This funny, satirical show by Dutch multimedia performance troupe PIPS:lab sends up social media using slick digital technology. But much of the cleverness of this U.S. premiere resides in the format, which suggests a cheesy 1970s TV game show, complete with theme music and audience participation.
The premise is that the performers are entrepreneurs seeking to capitalize on Western nations’ aging population by creating a Facebook-like site specifically for use by the deceased. They do it by “digitizing your soul.”
Audience members are enlisted to do everything from writing their names in the air with handout LED flashlights – the writing registers on a projection screen – to, in the case of one lucky visitor, actually undergoing the soul-digitizing process.
The feel is nearly carnivalesque: The host is a tall, thin fellow folded into a motorized wheelchair who careens madly about the stage, and two of the other performers are young fellows in comical old-lady drag.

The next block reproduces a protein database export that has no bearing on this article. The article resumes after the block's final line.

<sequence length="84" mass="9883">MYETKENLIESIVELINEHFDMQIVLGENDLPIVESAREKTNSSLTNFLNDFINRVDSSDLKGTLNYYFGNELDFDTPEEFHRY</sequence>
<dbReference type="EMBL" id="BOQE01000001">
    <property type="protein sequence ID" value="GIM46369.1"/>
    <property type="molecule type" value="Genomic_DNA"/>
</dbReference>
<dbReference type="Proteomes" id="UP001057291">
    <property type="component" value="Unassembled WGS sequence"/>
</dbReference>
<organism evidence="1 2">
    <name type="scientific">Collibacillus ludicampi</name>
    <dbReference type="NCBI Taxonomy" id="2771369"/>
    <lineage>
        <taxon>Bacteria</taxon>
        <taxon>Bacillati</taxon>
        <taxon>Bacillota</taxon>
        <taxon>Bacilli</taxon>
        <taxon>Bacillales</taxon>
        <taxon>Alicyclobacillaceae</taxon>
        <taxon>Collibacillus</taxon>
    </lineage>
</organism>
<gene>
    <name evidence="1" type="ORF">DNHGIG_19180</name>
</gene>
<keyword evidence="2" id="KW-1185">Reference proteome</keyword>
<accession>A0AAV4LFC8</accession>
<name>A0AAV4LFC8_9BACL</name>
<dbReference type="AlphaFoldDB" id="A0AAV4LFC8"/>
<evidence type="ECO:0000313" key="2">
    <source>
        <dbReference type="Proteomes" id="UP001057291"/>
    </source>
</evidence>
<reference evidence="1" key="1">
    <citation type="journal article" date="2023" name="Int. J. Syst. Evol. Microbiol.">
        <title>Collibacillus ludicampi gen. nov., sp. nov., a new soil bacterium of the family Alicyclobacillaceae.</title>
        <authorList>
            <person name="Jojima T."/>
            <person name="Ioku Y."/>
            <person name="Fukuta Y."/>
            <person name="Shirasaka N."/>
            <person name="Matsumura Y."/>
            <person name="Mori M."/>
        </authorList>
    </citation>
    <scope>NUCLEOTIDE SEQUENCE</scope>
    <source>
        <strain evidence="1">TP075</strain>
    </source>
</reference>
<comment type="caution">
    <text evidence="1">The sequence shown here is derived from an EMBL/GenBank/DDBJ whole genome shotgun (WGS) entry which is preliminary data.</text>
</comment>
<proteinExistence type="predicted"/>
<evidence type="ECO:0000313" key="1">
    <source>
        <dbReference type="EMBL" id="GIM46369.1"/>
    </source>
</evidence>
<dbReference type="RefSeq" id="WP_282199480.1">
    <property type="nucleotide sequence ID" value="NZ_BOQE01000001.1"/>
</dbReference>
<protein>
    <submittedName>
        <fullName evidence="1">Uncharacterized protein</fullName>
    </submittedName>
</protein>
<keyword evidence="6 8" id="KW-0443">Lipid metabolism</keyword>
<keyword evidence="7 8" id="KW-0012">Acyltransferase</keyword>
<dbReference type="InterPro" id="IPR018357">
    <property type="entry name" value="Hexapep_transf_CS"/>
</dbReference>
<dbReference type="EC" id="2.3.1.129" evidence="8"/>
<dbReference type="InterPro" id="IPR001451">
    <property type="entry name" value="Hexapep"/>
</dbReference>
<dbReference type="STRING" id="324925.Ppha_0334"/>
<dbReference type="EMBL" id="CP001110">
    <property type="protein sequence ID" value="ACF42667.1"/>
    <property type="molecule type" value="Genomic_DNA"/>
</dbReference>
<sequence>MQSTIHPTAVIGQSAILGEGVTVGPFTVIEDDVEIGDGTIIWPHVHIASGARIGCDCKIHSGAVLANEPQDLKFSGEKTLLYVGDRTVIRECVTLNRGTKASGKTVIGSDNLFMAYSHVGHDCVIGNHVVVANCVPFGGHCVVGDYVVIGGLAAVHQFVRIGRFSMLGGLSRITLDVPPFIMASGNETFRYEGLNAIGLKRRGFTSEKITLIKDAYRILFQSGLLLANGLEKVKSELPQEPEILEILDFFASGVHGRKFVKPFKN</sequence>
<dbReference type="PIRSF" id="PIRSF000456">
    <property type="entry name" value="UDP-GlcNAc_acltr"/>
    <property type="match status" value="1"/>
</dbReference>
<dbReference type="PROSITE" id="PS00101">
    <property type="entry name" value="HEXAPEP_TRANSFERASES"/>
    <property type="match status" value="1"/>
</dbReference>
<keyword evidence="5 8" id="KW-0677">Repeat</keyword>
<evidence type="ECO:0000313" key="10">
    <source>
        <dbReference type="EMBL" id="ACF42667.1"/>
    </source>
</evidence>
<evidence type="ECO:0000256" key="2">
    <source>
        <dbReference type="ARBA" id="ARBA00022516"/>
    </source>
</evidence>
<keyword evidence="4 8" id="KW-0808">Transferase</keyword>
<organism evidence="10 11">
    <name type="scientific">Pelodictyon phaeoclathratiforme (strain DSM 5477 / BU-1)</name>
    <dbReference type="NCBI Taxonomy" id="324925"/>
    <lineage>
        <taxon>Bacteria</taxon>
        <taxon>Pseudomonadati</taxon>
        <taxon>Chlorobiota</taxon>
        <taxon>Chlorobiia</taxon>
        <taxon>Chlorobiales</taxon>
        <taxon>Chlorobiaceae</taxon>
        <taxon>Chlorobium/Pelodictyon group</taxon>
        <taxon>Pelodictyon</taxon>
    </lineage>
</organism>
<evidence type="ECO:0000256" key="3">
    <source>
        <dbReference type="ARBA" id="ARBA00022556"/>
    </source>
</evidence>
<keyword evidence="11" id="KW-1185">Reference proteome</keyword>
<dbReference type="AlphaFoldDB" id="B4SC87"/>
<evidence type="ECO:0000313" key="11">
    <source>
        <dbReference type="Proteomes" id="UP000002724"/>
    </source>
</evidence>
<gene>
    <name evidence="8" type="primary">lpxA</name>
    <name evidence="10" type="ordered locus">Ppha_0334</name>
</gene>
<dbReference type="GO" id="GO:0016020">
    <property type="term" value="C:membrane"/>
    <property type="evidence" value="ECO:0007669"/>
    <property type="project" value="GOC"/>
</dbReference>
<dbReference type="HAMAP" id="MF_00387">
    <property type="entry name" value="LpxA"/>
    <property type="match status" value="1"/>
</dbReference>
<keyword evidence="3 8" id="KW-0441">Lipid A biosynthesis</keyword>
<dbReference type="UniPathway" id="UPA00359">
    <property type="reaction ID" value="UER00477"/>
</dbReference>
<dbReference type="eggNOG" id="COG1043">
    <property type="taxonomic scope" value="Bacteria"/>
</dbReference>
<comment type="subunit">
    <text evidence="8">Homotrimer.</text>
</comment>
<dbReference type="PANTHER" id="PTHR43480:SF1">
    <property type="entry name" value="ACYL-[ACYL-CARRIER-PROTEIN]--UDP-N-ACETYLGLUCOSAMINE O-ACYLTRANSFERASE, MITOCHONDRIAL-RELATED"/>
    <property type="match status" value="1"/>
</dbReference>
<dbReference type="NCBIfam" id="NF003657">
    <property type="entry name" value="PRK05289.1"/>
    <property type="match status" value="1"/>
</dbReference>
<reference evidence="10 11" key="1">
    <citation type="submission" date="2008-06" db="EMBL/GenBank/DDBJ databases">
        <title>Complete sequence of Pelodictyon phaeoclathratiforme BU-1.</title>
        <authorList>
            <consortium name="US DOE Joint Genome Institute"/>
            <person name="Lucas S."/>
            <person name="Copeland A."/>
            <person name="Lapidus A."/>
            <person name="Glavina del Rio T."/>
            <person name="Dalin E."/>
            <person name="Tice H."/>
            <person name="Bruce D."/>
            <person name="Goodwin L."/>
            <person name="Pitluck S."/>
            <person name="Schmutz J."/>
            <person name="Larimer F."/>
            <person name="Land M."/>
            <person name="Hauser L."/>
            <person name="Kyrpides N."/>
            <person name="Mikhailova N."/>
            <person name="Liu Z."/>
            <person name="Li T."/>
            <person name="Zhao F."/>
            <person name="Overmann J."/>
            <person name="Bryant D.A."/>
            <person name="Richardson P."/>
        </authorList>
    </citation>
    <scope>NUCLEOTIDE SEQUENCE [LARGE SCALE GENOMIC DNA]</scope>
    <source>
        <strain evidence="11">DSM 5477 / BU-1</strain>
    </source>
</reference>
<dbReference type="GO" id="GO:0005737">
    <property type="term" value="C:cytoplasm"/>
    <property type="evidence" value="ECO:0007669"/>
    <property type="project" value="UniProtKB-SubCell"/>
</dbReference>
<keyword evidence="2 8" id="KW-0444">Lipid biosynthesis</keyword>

Somehow, this all never feels as over-the-top as you’d imagine. I think it’s because the performers – Keez Duijves, Stije Hallema, Yorrick Heerkens, Daan van West and Thijs de Wit and Sebastiaan Kox – just spin out their smart, simple premise over the course of the hour, never really forcing any message. They don’t have to: Their mockery of the commercialization of cyberspace and our desire to live forever is inherent in that very premise.
Except for a brief doldrums about 45 minutes in – some hijinks likely inserted to mask video-editing necessary for the show’s finale – this is a good-humored but pointed addition to the Pittsburgh Cultural Trust’s Distinctively Dutch Festival. The show was staged in the capacious, versatile space at 805-807 Liberty Ave., Downtown. There is one more performance, at 8 p.m. Saturday night. See www.pgharts.org.